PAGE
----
14 MR. NICE: Indeed. The 15th session of the provisional Executive

15 Council of the Autonomous Province of Kosovo and Metohija, held at 2.00

16 p.m. on the 24th of March, chaired by Zoran Andjelkovic, including this

17 witness and various other members of the council. Absentees noted,

18 participants including, and then it went through a series of --

19 JUDGE ROBINSON: All right. Let's just have the witness listen to

20 that interpretation.

21 Is that the meeting at which you were present, Professor?

22 THE WITNESS: [Interpretation] As I said, I'm not sure if it took

23 place before or after the 24th. I did attend that meeting, but I don't

24 remember the details of the meeting.

25 JUDGE ROBINSON: Mr. Nice, yes.

Page 36708

1 MR. NICE: If we can just play this last clip 3 with

2 Ms. Dicklich's assistant.

3 [Videotape played]

4 "THE INTERPRETER: We stayed at home for about ten days. We

5 didn't dare go out at all because there were great concentrations of

6 troops in our neighbourhood and I believe that Hotel Dea that was next to

7 my house was actually some sort of headquarters for them but we didn't

8 dare go out, we just looked through the windows.

9 "In the end I decided to go out personally on my own believing

10 that maybe the document I had with me would save me. And I decided to go

11 first to my sister's to let them know that we were alive, that we were

12 doing okay, and then to my work to see how things were and maybe if I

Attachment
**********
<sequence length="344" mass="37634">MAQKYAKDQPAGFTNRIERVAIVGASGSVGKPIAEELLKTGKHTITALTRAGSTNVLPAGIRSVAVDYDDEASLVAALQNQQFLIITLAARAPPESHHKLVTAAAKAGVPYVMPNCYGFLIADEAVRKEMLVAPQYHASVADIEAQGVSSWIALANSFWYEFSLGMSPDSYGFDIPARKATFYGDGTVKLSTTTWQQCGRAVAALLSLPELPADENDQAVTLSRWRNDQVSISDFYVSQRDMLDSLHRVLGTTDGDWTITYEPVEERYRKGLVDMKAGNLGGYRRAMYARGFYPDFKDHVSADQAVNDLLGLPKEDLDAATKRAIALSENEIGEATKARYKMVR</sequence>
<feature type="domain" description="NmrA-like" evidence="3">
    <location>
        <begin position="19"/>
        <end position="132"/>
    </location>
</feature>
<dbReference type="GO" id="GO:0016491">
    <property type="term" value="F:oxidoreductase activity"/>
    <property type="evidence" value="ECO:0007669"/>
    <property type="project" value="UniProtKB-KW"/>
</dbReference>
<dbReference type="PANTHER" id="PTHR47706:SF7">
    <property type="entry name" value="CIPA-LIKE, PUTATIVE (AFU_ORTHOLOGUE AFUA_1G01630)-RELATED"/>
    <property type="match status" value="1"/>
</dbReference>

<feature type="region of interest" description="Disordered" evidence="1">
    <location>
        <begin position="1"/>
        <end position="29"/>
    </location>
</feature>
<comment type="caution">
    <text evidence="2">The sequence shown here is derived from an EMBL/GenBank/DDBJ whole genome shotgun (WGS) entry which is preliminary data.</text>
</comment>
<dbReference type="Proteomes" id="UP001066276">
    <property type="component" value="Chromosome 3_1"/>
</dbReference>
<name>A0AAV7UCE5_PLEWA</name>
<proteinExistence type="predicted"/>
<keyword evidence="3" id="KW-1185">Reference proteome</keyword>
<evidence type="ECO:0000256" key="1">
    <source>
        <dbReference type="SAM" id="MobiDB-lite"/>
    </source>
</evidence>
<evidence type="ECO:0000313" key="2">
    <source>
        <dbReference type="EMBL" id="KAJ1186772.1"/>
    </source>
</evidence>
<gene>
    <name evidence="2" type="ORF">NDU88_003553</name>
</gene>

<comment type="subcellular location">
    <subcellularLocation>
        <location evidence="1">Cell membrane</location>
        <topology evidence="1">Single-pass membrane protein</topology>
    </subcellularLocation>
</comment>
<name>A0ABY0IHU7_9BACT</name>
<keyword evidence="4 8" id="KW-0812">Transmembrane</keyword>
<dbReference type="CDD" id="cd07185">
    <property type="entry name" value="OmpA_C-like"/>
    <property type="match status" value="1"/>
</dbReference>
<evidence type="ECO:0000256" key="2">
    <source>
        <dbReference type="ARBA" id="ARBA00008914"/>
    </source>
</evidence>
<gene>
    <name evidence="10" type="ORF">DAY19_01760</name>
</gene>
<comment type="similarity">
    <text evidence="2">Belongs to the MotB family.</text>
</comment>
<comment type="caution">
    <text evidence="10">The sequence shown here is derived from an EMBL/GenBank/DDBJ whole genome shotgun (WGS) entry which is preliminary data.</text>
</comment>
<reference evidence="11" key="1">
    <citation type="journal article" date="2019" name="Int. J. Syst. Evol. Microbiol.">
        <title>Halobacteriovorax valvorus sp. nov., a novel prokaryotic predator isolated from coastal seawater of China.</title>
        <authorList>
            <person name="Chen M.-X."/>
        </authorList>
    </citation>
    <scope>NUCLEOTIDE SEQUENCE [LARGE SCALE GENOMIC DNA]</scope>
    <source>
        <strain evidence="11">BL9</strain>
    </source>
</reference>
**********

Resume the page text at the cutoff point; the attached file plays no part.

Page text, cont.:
13 could get my salary.

14 "When I went there, the director said -- he looked really sad and

15 said that he was sorry but we had lost our jobs because we had not

16 notified them that we wouldn't be working, and we couldn't get our salary

17 of the previous month."

18 MR. NICE: Thank you. I see the time. I'll abandon the last two

19 clips, with Your Honour's leave, if I can ask the one question.

20 Q. You were the provisional secretary -- or you were the secretary of

21 health. Here is a woman who, on her account, is disabled by reason of

22 circumstances at that time from going to work and she was then thrown out

23 of her job. Is what she says possibly true?

24 A. Mr. Nice, I really cannot comment upon an individual case so many

25 years after it happened. I really cannot say whether it was true or not.

Page 36709

1 That's one thing.

2 Second, when you were addressing the Trial Chamber --

3 Q. Can you just pause there for a minute. You said you can't comment

4 on an individual case. When giving answers to this accused and asked

5 whether your order for compliance with a particular order at this time for

6 continuity of medical facilities you said, "This order pertaining to the

7 management of health institutions was complied with fully." How were you

8 able to say that if you're not able to deal with individual cases?

9 A. You didn't understand me when I said that that order was complied

10 to the full. My order was to protect all health care staff, that they